Often the script mentions music by the composer Mendelssohn, and so these directions should be followed and the appropriate music used. During the storm, appropriate sound effects, such as that of pouring rain and thunder cracks, should be used, and, in the hotel scenes, the sounds of a large group of people should be employed. During outdoor scenes when the weather is calmer, the whistling of birds, chirping of crickets, and similar noises should be employed, and, in the bonfire scene, a crackling of flames should be heard. Some sound directions can be found in the script, and these should be followed.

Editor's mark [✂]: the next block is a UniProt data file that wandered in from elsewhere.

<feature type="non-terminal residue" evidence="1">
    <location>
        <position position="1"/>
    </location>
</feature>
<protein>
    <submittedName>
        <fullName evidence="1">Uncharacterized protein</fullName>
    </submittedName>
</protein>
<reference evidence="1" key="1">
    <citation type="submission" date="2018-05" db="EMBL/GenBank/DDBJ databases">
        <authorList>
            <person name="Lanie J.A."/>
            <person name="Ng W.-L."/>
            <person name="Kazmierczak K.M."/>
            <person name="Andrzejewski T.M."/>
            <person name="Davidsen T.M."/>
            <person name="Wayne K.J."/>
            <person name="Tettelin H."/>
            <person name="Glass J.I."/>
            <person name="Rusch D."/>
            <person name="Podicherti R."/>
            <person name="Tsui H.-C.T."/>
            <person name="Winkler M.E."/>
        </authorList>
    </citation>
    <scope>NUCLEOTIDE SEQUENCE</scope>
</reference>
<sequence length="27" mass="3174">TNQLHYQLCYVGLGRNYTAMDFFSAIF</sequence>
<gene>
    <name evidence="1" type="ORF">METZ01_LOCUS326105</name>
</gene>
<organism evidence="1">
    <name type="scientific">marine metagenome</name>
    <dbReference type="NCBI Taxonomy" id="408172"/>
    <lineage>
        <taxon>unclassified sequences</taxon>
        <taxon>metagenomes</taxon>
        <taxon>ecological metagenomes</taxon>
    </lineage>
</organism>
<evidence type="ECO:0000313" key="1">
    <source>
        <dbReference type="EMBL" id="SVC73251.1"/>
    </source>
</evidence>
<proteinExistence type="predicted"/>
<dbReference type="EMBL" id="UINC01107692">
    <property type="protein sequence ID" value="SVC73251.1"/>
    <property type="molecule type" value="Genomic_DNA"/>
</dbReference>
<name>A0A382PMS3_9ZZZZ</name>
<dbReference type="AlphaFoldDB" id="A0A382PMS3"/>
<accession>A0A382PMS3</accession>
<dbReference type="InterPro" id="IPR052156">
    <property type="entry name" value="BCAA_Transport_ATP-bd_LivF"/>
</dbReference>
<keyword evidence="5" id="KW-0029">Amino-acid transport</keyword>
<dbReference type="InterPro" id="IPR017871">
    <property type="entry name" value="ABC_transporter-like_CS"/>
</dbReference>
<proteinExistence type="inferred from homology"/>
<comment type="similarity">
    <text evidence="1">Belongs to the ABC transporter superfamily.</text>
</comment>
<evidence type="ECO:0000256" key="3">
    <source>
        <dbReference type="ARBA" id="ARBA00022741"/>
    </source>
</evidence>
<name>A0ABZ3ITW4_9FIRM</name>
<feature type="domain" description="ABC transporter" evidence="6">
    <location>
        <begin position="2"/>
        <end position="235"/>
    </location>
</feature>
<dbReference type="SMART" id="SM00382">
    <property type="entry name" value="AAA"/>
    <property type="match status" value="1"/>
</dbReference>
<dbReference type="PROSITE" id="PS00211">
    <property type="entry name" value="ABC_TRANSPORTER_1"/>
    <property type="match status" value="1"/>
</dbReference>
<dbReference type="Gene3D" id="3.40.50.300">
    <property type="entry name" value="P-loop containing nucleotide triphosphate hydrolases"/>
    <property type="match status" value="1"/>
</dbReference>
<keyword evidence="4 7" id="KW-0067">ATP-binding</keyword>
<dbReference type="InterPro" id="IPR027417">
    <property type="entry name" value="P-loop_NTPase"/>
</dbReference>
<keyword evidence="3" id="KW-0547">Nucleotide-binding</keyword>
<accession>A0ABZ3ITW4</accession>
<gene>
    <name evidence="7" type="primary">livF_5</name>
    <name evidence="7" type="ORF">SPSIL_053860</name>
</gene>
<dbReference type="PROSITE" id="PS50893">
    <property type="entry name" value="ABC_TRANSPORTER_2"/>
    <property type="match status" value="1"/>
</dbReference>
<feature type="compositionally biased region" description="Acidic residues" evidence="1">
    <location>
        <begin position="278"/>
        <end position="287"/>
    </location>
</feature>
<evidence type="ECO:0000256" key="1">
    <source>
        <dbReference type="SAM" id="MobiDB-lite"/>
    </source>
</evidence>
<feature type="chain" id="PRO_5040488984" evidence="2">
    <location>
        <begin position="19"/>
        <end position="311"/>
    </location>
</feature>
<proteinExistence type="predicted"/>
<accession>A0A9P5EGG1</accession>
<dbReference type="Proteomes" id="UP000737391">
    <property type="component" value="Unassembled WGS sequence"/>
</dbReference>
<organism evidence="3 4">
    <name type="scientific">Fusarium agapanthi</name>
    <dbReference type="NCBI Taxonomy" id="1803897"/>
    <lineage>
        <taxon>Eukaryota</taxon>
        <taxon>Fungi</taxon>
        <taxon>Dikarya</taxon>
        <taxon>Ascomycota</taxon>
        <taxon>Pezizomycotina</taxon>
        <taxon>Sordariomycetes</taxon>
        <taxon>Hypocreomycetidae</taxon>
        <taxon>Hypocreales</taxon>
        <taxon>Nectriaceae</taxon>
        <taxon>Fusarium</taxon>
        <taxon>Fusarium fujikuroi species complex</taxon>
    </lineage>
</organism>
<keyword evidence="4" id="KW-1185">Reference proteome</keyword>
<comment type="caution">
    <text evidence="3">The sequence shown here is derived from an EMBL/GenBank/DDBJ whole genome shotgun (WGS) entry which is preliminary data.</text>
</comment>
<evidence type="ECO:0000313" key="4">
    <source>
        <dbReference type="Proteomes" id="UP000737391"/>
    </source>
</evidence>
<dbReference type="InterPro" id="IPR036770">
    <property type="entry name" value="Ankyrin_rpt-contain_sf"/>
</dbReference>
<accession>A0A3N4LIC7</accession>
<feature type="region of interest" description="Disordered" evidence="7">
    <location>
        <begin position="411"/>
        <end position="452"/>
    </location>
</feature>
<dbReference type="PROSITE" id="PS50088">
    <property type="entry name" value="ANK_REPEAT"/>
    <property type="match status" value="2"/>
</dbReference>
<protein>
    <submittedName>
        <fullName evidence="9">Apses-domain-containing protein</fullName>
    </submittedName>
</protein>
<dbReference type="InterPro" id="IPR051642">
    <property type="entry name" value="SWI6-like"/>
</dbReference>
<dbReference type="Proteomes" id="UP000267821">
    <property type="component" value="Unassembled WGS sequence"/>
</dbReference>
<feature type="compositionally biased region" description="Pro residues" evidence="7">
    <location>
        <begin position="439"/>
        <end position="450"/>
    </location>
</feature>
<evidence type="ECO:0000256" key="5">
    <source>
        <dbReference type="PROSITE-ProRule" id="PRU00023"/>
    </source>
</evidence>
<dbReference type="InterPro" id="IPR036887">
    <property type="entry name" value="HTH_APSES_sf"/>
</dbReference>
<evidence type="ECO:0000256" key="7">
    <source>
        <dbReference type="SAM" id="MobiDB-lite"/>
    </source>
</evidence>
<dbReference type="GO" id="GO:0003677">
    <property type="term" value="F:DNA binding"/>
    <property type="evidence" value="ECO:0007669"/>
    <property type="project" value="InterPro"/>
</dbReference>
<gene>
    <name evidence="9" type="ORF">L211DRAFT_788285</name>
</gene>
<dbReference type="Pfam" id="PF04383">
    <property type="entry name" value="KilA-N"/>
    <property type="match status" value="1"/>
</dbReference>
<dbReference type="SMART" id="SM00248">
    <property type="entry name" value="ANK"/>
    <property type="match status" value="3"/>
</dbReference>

To conclude, there are many elements that make up the play Away. Set during a turbulent time in Australia’s history, the play mainly uses a beach scene, with lighting and sound used to convey realism in scenes such as the bonfire and storm scenes. The costuming should add to the characterisation, and all the elements, if brought together correctly, should make the play an enjoyable and entertaining one for the viewer.